FARLEY: Yes. And the fact he can play so many instruments, that he influenced people came after him. Lenny Kravitz, another guy like that plays the guitar, plays a lot of instruments. Look at the credits for his albums, he's listed as doing a lot of things, including playing drums and he got that from Prince. The influence. You can hear it in his voice, you can see it is in demeanor on stage. So influenced a lot of people that came after him. People like the weekend. People like the weekend wouldn't exist if Prince hadn't been there first. He really brought a lot of things together with his music. Sex and salvation instead -- that were not incompatible in music and bringing the visual aspect to it with "Purple Rain" and with the videos along with the actual song-making craft. It was just a lot to bring together and all it came together in his package.
[19:20:43] BURNETT: Sex and salvation, Zena. You know, Tipper Gore, it was a song by Prince that led her to go on the crusade for labelling on songs, right? But yet it was not all about that. He had songs that talked about nuclear proliferation. Songs that tackled the AIDS crisis back in 1987, his sign of the times album. And, of course, even last year, a song about the Baltimore riots. So how important was social activism, being an activist to prince? This man that we keep hearing was so introverted in many ways and so private?
BURNS: Yes, well, I think you said it earlier up front when you were talking about 1999, really being a breakthrough for him. Think about "1999." I mean, he's had a social conscious and a social aspect to his music since just about the beginning. And eye for caring for social justice. They're not mutually exclusive. He certainly has kind of changed his tune, truly no pun-intended on that over the years. You wouldn't, you know -- I know that he found God in recent years and you wouldn't hear him necessarily sing the words to some of his more sexual songs in concert, but you were -- usually good to at least hear him -- hear him play a hook.
BURNETT: And you know, one of the things Zena also that is amazing is so many of us -- that grew up at a certain time that you know, grew up in the '80s and went to school in the late '90s, right? So you hit when "1999" came back. You know, Prince was a sound track of our lives in a way that really no one else was.
BURNS: Oh, my gosh! I mean, I'm trying to think of time in my life -- I just turned 40. I'm trying to think of a time in my life where Prince wasn't kind of like my north star. You know, when it came to everything pop culture and music and -- there aren't many.
BURNETT: So let me just play this song that I think we all -- many of us know the most. And I don't know. You're someone who knows so many songs, Chris. But let me just play one that at least was a sound track part of my college experience. Here it is.
(PRINCE PERFORMING LITTLE RED CORVETTE)
BURNETT: Something that we all -- I mean, this was, this was I mean, say of every single part in a way, you know, when you think of people like Michael Jackson.
FARLEY: Right. You know, it's not just the music. It's also the image, it's the clothing, it's the dancing --
BURNETT: The dancing.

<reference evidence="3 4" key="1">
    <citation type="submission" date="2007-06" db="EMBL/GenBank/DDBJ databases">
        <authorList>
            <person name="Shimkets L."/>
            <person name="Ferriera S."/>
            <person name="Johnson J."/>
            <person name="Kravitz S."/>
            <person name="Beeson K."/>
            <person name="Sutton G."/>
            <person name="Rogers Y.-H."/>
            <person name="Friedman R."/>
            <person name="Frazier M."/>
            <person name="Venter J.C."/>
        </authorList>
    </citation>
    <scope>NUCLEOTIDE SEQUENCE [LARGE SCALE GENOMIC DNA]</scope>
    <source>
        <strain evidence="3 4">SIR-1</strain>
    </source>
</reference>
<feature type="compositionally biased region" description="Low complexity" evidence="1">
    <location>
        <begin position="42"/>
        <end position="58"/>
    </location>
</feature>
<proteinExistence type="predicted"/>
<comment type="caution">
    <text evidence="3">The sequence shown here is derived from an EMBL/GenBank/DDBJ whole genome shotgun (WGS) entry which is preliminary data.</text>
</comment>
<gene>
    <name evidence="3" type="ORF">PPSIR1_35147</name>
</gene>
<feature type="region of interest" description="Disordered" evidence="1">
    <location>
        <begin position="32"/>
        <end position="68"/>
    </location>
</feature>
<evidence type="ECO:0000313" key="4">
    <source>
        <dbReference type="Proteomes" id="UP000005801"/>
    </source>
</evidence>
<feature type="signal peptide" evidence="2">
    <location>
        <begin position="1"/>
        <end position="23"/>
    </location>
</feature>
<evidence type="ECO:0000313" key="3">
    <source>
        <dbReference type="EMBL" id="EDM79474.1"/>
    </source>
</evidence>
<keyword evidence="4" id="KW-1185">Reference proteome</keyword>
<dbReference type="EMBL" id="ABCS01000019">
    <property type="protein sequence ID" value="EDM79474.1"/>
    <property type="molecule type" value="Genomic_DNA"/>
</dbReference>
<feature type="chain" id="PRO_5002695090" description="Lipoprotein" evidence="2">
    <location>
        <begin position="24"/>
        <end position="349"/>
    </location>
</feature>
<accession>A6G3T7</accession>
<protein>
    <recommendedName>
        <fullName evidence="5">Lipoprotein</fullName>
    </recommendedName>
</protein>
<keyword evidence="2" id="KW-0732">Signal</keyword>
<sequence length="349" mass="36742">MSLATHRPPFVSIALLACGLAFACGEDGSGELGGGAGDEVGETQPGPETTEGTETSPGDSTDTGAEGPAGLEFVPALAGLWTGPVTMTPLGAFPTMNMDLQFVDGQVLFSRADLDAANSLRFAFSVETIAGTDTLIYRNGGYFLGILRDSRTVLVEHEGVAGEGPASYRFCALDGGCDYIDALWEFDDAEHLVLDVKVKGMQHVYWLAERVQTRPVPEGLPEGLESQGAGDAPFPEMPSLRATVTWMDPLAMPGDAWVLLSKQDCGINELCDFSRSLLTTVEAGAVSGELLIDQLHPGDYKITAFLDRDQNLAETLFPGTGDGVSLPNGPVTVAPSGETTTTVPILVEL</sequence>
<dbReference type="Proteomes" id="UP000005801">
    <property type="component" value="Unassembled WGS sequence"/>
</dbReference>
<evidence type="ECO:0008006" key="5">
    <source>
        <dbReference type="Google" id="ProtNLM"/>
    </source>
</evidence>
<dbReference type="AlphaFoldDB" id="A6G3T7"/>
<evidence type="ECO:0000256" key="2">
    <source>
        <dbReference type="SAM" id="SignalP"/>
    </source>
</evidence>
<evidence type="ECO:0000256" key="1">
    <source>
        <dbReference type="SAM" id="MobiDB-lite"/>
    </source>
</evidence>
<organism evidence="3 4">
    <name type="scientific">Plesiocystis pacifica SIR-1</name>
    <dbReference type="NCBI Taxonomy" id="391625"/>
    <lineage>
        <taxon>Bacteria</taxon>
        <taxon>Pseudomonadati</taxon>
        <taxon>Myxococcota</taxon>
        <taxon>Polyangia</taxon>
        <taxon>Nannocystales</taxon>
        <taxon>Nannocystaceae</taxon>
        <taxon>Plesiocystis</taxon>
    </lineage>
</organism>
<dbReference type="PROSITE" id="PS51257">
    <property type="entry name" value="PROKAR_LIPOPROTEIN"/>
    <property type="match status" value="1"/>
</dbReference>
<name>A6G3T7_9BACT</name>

FARLEY: Really, he's a total entertainer. And part of that, all cylinders in some of those clips. And also I think the reason we care about him, is because the music mattered. He had instant messages in it. And also he lived his life in a way that really showed he cared passionately about his music with his big ongoing war against Warner Brothers about this contract. He really kind of helped pioneer some of the fights that some musicians are still having about their compensation or their craft and their songs. Something that's come to a head now with downloading where a lot of artists feel they're not paid enough. Well, Prince back in the '80s and '90s was saying, hey, we need to get paid more for our work.
FARLEY: This needs to happen. And he didn't succeed, but he certainly got people thinking about it.
FARLEY: And that's why he changed his name to a symbol, became the artist formerly known as Prince. That's how you can get out of a contract showed, as you say Wylie as a fox in that way. Thank you both very much.
Next, more on the breaking news. Less than a week ago, Prince's plane made that emergency landing, he was rushed to a hospital. So, what was wrong? My next guest with some news on that, Harvey Levin, he's breaking the story for the day. And the lighter moment with the very serious musician.
(BEGIN VIDEO CLIP)
LARRY KING, CNN ANCHOR: You're a big fan of Michael Jordan.
PRINCE: Big fan of Michael Jordan.
KING: Are you interested in how his marriage goes?
KING: Interested in how he gets along with his children?
PRINCE: No. I'm only interested in how he gets along with that rim.
(END VIDEO CLIP)
BURNETT: My next guest is Larry King.
[19:28:50] BURNETT: Welcome to our viewers in the United States and around the world. Tonight we are following the breaking news, the death of multitalented musical genius Prince, who was only 57-years- old. The cause of his death right now unknown. A mystery. Police saying the iconic musician was found unresponsive in an elevator inside his home this morning. Prince, whose mix of funk, R&B, rock and roll made him a global superstar, selling 100 million albums, winning seven Grammys. Now he was hospitalized last week with flu- like symptoms but then he appeared at a dance party this past Saturday at his estate. He came out with a new guitar and a new piano, quieting speculation that he was sick.
TMZ Founder Harvey Levin is OUTFRONT. And Harvey, I know that you have been on this, breaking every part of this story. What are you able to tell us now?